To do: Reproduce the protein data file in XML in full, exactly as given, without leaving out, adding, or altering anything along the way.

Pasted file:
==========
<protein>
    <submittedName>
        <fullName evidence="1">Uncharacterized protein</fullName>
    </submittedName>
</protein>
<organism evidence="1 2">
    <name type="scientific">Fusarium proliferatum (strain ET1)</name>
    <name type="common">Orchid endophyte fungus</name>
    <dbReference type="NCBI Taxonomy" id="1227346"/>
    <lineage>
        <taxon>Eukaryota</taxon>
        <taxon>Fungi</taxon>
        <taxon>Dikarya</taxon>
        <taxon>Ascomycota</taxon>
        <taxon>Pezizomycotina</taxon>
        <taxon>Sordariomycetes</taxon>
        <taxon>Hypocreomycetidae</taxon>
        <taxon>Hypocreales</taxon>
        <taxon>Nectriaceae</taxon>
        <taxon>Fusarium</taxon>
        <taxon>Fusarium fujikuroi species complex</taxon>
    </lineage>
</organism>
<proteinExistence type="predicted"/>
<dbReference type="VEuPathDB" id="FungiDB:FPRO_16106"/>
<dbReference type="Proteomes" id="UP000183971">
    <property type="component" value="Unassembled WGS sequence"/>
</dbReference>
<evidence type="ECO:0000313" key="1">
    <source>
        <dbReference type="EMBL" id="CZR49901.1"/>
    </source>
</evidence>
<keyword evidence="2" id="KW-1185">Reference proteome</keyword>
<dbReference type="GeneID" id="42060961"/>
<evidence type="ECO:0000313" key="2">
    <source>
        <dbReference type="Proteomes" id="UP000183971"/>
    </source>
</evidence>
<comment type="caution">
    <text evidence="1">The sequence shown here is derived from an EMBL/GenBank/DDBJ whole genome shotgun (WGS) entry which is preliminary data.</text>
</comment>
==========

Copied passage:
<protein>
    <submittedName>
        <fullName evidence="1">Uncharacterized protein</fullName>
    </submittedName>
</protein>
<organism evidence="1 2">
    <name type="scientific">Fusarium proliferatum (strain ET1)</name>
    <name type="common">Orchid endophyte fungus</name>
    <dbReference type="NCBI Taxonomy" id="1227346"/>
    <lineage>
        <taxon>Eukaryota</taxon>
        <taxon>Fungi</taxon>
        <taxon>Dikarya</taxon>
        <taxon>Ascomycota</taxon>
        <taxon>Pezizomycotina</taxon>
        <taxon>Sordariomycetes</taxon>
        <taxon>Hypocreomycetidae</taxon>
        <taxon>Hypocreales</taxon>
        <taxon>Nectriaceae</taxon>
        <taxon>Fusarium</taxon>
        <taxon>Fusarium fujikuroi species complex</taxon>
    </lineage>
</organism>
<proteinExistence type="predicted"/>
<dbReference type="VEuPathDB" id="FungiDB:FPRO_16106"/>
<dbReference type="Proteomes" id="UP000183971">
    <property type="component" value="Unassembled WGS sequence"/>
</dbReference>
<evidence type="ECO:0000313" key="1">
    <source>
        <dbReference type="EMBL" id="CZR49901.1"/>
    </source>
</evidence>
<keyword evidence="2" id="KW-1185">Reference proteome</keyword>
<dbReference type="GeneID" id="42060961"/>
<evidence type="ECO:0000313" key="2">
    <source>
        <dbReference type="Proteomes" id="UP000183971"/>
    </source>
</evidence>
<comment type="caution">
    <text evidence="1">The sequence shown here is derived from an EMBL/GenBank/DDBJ whole genome shotgun (WGS) entry which is preliminary data.</text>
</comment>